April 13, 2009 - April 6, 2009
. A friend
of mine died today. It's no big deal. He wasn't interested in living
any longer, and I, who had spoken with him via cell on his deathbed,
realized there was no there there when we talked. An on-again off-again
friendship of close to 40 years was unequal to the shell of charm that
was the calcified residue of what had made us friends in the first
place. Not even the imminence of death in a hospice could precipitate a
breakout from that shell. It was cool to the touch, even over the
phone, and it poisoned my memory of what I used to think of as good
times. I mourn his passing. He was brilliantly talented. I'm prepared
to believe he inspired other people with that talent. But in his death
he reminded me of my own father, a desiccated ruin who welcomed the end
of his disappointments.
I have had an extraordinarily fortunate life. I was raised to be part of the prep school, Ivy League elite who rule the world with their minds. By an accident of geography I was also raised in a pair of predominatly rural counties that take hold of your soul with an anti-rational mix of vistas, smells, sounds, people, and pursuits which become part of your blood. The salt smell of the marshes and the burning rubber smell of drag and motorcycle tires cutting swaths through the moonlit silence. Serpent roads and internal combustion engines that slice through the mist of back roads, back woods, the river, the ocean, the bay, and the back streets of villages, towns, and even Philadelphia.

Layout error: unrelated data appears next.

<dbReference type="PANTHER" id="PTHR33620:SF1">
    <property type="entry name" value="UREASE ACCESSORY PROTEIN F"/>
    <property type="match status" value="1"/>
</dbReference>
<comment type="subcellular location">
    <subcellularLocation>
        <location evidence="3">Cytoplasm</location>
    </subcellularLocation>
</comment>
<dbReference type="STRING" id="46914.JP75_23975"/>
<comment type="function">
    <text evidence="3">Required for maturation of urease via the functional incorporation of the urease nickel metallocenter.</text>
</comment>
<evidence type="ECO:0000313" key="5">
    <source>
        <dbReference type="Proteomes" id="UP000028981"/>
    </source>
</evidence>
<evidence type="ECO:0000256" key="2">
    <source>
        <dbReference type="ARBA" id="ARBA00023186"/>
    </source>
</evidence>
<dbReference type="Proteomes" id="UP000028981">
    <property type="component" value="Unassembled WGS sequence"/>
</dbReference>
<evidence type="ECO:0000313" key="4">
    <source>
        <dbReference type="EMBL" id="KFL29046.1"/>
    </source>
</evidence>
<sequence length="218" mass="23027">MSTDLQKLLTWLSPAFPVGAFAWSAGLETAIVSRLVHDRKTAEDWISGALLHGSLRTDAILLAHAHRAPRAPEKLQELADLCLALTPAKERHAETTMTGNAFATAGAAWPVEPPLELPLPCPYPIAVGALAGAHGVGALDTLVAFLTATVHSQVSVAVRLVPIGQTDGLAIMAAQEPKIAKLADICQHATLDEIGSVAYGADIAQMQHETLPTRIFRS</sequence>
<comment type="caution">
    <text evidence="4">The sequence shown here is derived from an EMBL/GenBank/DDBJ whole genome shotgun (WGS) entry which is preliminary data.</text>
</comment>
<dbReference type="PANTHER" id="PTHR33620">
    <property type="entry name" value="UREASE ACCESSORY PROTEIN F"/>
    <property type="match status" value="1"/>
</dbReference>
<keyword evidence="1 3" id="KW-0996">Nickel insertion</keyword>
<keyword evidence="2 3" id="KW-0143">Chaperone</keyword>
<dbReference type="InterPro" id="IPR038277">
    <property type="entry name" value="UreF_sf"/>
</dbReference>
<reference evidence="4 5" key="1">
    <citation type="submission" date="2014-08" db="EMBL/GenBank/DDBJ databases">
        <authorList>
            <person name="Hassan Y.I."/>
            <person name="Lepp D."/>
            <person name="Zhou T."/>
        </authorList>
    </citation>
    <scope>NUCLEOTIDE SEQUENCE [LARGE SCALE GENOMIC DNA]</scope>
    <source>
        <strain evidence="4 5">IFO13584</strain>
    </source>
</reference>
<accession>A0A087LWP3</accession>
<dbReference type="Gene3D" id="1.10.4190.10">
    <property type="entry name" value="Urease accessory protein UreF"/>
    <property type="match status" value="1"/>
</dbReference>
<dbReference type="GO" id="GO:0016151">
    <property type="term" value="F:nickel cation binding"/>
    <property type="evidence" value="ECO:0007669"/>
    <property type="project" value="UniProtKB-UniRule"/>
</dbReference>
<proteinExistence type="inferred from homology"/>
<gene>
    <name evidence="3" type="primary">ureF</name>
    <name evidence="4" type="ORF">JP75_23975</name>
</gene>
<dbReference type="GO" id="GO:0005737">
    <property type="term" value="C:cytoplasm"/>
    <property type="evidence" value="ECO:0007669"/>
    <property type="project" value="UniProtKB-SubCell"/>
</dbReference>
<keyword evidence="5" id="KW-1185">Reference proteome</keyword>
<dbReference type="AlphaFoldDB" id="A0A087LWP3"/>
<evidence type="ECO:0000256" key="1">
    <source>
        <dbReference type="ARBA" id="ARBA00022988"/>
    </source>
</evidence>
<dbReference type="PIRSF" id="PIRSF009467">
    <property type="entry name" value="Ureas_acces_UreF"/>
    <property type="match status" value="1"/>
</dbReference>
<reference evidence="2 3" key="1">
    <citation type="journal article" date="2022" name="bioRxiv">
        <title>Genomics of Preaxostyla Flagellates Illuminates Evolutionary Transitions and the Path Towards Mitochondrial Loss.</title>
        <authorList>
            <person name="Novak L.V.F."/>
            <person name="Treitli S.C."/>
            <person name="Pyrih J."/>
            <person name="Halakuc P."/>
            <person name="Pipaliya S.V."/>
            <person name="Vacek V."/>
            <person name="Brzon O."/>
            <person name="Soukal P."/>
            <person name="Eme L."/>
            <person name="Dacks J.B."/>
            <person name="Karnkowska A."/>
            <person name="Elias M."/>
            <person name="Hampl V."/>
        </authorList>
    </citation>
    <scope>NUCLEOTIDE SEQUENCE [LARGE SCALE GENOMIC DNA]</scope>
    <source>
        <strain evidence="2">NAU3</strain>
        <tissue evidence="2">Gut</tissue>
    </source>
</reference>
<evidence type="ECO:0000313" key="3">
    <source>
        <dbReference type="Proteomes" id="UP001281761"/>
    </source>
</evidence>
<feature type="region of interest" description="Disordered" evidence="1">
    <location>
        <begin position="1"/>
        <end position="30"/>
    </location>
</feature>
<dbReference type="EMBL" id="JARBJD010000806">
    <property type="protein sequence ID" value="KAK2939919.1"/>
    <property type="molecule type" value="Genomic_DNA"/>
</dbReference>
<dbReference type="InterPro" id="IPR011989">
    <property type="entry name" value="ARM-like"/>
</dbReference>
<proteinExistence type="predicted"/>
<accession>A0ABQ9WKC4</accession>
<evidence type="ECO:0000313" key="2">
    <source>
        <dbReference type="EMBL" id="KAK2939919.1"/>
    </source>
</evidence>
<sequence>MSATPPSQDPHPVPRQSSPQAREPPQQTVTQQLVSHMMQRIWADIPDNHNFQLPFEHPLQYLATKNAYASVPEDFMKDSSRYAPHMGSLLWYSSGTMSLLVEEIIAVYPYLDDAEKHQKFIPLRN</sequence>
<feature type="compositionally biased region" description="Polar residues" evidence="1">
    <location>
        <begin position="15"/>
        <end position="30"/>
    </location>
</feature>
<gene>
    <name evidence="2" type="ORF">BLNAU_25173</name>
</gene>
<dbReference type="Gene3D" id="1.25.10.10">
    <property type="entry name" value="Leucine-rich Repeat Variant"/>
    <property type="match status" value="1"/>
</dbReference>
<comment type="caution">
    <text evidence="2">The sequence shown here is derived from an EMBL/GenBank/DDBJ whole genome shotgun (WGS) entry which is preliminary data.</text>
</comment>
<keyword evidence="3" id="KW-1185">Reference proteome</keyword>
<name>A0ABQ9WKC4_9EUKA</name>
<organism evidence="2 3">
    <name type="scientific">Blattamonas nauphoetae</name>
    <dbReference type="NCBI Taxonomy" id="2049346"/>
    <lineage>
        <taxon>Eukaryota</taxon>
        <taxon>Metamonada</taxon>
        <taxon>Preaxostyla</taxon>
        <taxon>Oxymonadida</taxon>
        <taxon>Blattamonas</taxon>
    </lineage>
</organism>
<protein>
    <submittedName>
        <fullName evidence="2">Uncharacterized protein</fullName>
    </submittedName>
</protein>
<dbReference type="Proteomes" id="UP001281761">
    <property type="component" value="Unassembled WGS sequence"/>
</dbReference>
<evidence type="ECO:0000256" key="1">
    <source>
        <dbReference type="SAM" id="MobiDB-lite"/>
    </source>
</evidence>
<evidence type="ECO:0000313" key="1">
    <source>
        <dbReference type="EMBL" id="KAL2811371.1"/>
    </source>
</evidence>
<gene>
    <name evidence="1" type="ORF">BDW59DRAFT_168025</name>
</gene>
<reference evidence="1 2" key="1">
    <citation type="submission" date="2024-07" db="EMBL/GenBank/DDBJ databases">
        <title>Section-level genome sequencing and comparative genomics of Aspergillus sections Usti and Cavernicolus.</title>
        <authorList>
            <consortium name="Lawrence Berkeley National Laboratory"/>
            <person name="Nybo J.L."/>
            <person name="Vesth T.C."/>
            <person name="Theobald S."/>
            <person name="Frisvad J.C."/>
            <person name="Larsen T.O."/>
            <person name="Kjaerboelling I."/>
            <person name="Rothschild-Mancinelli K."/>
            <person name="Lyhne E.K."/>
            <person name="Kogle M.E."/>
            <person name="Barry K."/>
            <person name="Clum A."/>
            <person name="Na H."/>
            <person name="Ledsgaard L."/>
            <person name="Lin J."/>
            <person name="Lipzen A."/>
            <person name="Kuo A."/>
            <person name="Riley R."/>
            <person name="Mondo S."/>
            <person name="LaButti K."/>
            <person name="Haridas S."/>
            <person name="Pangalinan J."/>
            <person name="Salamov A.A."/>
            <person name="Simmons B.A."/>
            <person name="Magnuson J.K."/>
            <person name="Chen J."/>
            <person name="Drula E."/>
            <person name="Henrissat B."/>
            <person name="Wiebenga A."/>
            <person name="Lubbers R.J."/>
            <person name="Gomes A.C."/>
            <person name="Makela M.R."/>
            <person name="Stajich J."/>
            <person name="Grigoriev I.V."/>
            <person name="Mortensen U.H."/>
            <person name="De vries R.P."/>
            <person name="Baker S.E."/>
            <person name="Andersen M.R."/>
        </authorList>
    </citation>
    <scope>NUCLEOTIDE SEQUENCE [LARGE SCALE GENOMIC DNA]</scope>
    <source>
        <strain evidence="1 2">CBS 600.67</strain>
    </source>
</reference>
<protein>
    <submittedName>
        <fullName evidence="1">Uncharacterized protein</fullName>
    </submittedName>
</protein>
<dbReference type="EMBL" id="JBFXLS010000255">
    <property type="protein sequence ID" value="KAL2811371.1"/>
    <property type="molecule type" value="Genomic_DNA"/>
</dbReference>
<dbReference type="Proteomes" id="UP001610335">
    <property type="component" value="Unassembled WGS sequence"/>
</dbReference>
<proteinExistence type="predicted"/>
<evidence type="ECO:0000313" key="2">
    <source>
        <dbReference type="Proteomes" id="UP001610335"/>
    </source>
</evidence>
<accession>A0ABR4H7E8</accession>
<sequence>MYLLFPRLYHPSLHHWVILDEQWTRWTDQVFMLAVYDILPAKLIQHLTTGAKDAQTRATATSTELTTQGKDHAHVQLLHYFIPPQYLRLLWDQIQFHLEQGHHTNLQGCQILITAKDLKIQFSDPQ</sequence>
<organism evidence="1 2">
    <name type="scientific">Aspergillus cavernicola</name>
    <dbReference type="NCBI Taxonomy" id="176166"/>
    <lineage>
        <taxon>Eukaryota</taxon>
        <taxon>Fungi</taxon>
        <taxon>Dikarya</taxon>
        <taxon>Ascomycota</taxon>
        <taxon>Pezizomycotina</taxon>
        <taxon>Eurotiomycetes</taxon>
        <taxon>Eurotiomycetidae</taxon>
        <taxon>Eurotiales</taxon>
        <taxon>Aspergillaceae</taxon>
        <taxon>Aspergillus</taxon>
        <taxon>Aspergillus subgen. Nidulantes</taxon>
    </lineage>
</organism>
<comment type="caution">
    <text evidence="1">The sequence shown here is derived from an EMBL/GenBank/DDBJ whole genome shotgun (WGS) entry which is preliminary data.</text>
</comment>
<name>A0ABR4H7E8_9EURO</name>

So I was always divided. Thomas Wolf said "You can't go home again," but he was an asshole. Going home again was the only thing that ever had the chance to save my soul. I had been brought up to be one of the Paper People, those whose province in life was supposed to be ideas but is instead the pillorying of all ideas, in the name of bookish superiority, a continuous demonstration of the power of wit and learning over the native creativity that is supposed to animate our best efforts. The only thing I learned from the Paper People was a certain superciliousness, the kind of preemptive dismissal of all things philosophical which is responsible for the exceptionally high percentage of our so-called 'best and brightest' who go to law school and business school and occupy the empty wastelands of stock trading, investment banking and corporate law.
I went so far as to go to business school myself. I actually did better at statistics and business case analysis than I had done at Dickens and Shakespeare in college, but there came a day when I realized that I was in danger of becoming a certified public accountant or a banker.